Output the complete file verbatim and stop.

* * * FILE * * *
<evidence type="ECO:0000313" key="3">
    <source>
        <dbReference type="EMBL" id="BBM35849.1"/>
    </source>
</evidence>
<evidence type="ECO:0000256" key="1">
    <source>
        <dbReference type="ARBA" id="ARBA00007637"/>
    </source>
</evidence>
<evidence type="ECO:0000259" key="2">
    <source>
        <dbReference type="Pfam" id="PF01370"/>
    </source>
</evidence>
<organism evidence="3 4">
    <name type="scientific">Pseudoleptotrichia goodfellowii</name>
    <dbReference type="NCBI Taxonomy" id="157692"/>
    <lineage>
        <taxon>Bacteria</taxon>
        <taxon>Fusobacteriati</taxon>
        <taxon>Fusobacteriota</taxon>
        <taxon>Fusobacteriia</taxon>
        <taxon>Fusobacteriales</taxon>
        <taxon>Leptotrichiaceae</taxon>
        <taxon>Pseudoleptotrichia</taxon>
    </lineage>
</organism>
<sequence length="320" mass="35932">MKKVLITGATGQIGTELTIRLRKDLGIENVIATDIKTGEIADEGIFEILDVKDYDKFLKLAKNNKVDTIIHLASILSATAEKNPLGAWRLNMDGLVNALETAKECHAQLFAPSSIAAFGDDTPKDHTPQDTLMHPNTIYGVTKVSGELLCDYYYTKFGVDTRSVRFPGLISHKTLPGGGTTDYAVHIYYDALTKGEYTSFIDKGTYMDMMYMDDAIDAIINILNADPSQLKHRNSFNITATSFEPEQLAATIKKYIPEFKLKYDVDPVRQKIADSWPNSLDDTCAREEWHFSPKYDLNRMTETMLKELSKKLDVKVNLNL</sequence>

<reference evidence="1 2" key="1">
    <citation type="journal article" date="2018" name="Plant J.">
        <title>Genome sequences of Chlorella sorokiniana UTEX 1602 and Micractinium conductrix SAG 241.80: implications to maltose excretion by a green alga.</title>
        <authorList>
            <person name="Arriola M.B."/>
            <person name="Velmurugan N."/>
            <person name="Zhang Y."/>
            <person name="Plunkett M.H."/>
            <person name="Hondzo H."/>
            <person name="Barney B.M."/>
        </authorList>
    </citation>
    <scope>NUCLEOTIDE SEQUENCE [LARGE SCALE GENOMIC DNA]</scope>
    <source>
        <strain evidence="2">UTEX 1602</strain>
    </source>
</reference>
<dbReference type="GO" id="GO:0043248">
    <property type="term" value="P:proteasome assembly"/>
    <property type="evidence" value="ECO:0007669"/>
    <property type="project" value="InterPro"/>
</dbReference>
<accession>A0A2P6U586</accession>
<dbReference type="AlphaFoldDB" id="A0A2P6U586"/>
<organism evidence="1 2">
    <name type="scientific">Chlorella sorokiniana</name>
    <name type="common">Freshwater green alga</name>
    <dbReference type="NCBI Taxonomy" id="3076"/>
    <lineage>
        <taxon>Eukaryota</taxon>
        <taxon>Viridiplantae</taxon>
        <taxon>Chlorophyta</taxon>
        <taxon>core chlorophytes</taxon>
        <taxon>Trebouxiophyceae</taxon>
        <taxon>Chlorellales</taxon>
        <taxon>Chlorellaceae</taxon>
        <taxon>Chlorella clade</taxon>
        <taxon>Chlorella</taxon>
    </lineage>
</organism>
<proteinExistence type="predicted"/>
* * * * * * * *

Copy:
<evidence type="ECO:0000313" key="3">
    <source>
        <dbReference type="EMBL" id="BBM35849.1"/>
    </source>
</evidence>
<evidence type="ECO:0000256" key="1">
    <source>
        <dbReference type="ARBA" id="ARBA00007637"/>
    </source>
</evidence>
<evidence type="ECO:0000259" key="2">
    <source>
        <dbReference type="Pfam" id="PF01370"/>
    </source>
</evidence>
<organism evidence="3 4">
    <name type="scientific">Pseudoleptotrichia goodfellowii</name>
    <dbReference type="NCBI Taxonomy" id="157692"/>
    <lineage>
        <taxon>Bacteria</taxon>
        <taxon>Fusobacteriati</taxon>
        <taxon>Fusobacteriota</taxon>
        <taxon>Fusobacteriia</taxon>
        <taxon>Fusobacteriales</taxon>
        <taxon>Leptotrichiaceae</taxon>
        <taxon>Pseudoleptotrichia</taxon>
    </lineage>
</organism>
<sequence length="320" mass="35932">MKKVLITGATGQIGTELTIRLRKDLGIENVIATDIKTGEIADEGIFEILDVKDYDKFLKLAKNNKVDTIIHLASILSATAEKNPLGAWRLNMDGLVNALETAKECHAQLFAPSSIAAFGDDTPKDHTPQDTLMHPNTIYGVTKVSGELLCDYYYTKFGVDTRSVRFPGLISHKTLPGGGTTDYAVHIYYDALTKGEYTSFIDKGTYMDMMYMDDAIDAIINILNADPSQLKHRNSFNITATSFEPEQLAATIKKYIPEFKLKYDVDPVRQKIADSWPNSLDDTCAREEWHFSPKYDLNRMTETMLKELSKKLDVKVNLNL</sequence>

<reference evidence="1 2" key="1">
    <citation type="journal article" date="2018" name="Plant J.">
        <title>Genome sequences of Chlorella sorokiniana UTEX 1602 and Micractinium conductrix SAG 241.80: implications to maltose excretion by a green alga.</title>
        <authorList>
            <person name="Arriola M.B."/>
            <person name="Velmurugan N."/>
            <person name="Zhang Y."/>
            <person name="Plunkett M.H."/>
            <person name="Hondzo H."/>
            <person name="Barney B.M."/>
        </authorList>
    </citation>
    <scope>NUCLEOTIDE SEQUENCE [LARGE SCALE GENOMIC DNA]</scope>
    <source>
        <strain evidence="2">UTEX 1602</strain>
    </source>
</reference>
<dbReference type="GO" id="GO:0043248">
    <property type="term" value="P:proteasome assembly"/>
    <property type="evidence" value="ECO:0007669"/>
    <property type="project" value="InterPro"/>
</dbReference>
<accession>A0A2P6U586</accession>
<dbReference type="AlphaFoldDB" id="A0A2P6U586"/>
<organism evidence="1 2">
    <name type="scientific">Chlorella sorokiniana</name>
    <name type="common">Freshwater green alga</name>
    <dbReference type="NCBI Taxonomy" id="3076"/>
    <lineage>
        <taxon>Eukaryota</taxon>
        <taxon>Viridiplantae</taxon>
        <taxon>Chlorophyta</taxon>
        <taxon>core chlorophytes</taxon>
        <taxon>Trebouxiophyceae</taxon>
        <taxon>Chlorellales</taxon>
        <taxon>Chlorellaceae</taxon>
        <taxon>Chlorella clade</taxon>
        <taxon>Chlorella</taxon>
    </lineage>
</organism>
<proteinExistence type="predicted"/>